May 14

Where We Bury Our Dead

By Robert James Russell

When I was a girl my mom would tell me stories about her people. They came from the Ozarks, she’d say, hearty folk who worked as tradesmen and rarely made it as far north as Lebanon or Rolla. She said the land was special there. That there was a magic in the air that made you never need to drink water or eat food or ever want to leave. When I asked her why she left she’d say something under her breath about my father, big red lips pressed firm together, the drum of her voice slowing. Once she told me her people came from giants, and they lived in the mountain caves and ate sheep whole and feasted for weeks at a time to celebrate the changing moon. Eventually, she said, they had to marry the regular-sized folk—they had to survive somehow. I asked her how tall the tallest person in our family was and she lazily lit a joint and sat back into the blue leather recliner, didn’t say another word. When I was sixteen and we were living in the split-level with Ray, things between us got real bad so I ran away, hitched with a trucker named Bicho who smelled like menthols even though I never saw him smoke once in the week I was gone. He asked me where I was going and I said south to the land of giants and he smiled like he understood, said, “Sure, Miss Lydia, wherever you want.” In my backpack I had my mom’s Reds, two left in the pack, and I kept my hand on them as we rode, could feel her in them, with me, honky-tonk blaring on the radio, the great green-humped hills ahead of us illuminated by the dying light of day, holding the remains of my ancestors waiting to be discovered. And Bicho, his voice quiet then, licked his lips and winked at me and said, if I wanted, he could show me all the ways in which I could disappear there completely.02-DSCN8396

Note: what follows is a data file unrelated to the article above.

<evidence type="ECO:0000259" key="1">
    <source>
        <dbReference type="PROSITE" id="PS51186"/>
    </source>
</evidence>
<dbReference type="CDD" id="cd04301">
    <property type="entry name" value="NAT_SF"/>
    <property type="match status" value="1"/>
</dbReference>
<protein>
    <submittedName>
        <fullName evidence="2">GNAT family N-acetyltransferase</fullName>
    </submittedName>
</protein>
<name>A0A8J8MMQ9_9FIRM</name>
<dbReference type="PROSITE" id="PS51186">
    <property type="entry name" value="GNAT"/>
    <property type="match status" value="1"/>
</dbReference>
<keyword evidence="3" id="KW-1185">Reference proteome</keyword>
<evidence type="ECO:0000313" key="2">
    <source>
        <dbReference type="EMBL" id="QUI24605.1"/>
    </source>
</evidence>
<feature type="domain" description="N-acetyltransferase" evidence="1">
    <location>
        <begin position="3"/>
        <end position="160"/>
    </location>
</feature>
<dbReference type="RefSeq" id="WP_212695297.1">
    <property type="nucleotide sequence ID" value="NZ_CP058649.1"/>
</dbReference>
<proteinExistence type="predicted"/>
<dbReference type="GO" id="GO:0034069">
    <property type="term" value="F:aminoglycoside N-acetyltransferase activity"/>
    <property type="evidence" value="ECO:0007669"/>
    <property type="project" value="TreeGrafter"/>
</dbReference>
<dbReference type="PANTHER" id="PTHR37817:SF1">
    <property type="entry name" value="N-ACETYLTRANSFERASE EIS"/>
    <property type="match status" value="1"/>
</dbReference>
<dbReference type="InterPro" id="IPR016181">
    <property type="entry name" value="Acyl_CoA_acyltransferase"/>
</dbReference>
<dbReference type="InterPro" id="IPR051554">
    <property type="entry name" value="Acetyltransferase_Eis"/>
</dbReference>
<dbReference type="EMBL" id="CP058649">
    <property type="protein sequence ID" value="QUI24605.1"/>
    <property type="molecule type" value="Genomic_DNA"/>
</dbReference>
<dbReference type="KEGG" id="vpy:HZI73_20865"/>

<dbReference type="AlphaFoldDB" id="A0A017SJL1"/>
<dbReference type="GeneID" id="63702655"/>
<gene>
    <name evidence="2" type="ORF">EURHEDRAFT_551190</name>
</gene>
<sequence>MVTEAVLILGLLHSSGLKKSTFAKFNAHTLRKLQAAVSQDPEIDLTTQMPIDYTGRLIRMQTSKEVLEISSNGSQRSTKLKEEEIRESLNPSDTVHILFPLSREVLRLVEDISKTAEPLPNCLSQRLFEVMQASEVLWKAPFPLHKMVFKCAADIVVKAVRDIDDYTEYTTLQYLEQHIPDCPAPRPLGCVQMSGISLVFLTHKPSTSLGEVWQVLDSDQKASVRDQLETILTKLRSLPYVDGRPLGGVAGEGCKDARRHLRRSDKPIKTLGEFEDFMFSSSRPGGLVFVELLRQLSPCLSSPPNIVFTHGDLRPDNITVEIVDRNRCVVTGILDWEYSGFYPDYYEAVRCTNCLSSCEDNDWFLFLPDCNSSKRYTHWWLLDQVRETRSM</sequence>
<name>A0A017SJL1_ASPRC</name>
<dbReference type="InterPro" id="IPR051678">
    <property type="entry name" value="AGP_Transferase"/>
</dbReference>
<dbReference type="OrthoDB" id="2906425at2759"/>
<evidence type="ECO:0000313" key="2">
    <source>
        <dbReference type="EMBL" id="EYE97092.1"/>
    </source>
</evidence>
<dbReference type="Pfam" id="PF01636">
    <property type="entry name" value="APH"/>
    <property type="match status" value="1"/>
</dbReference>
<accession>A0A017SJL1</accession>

Robert James Russell is the author of the chapbook Don’t Ask Me to Spell It Out, and the novels Sea of Trees and Mesilla, a Western forthcoming from Dock Street Press. He is the co-founder and Managing Editor of the literary journal Midwestern Gothic and the founder of the online literary journal CHEAP POP. You can find him online at

Photograph by Michelle Johnsen, Through the Doorway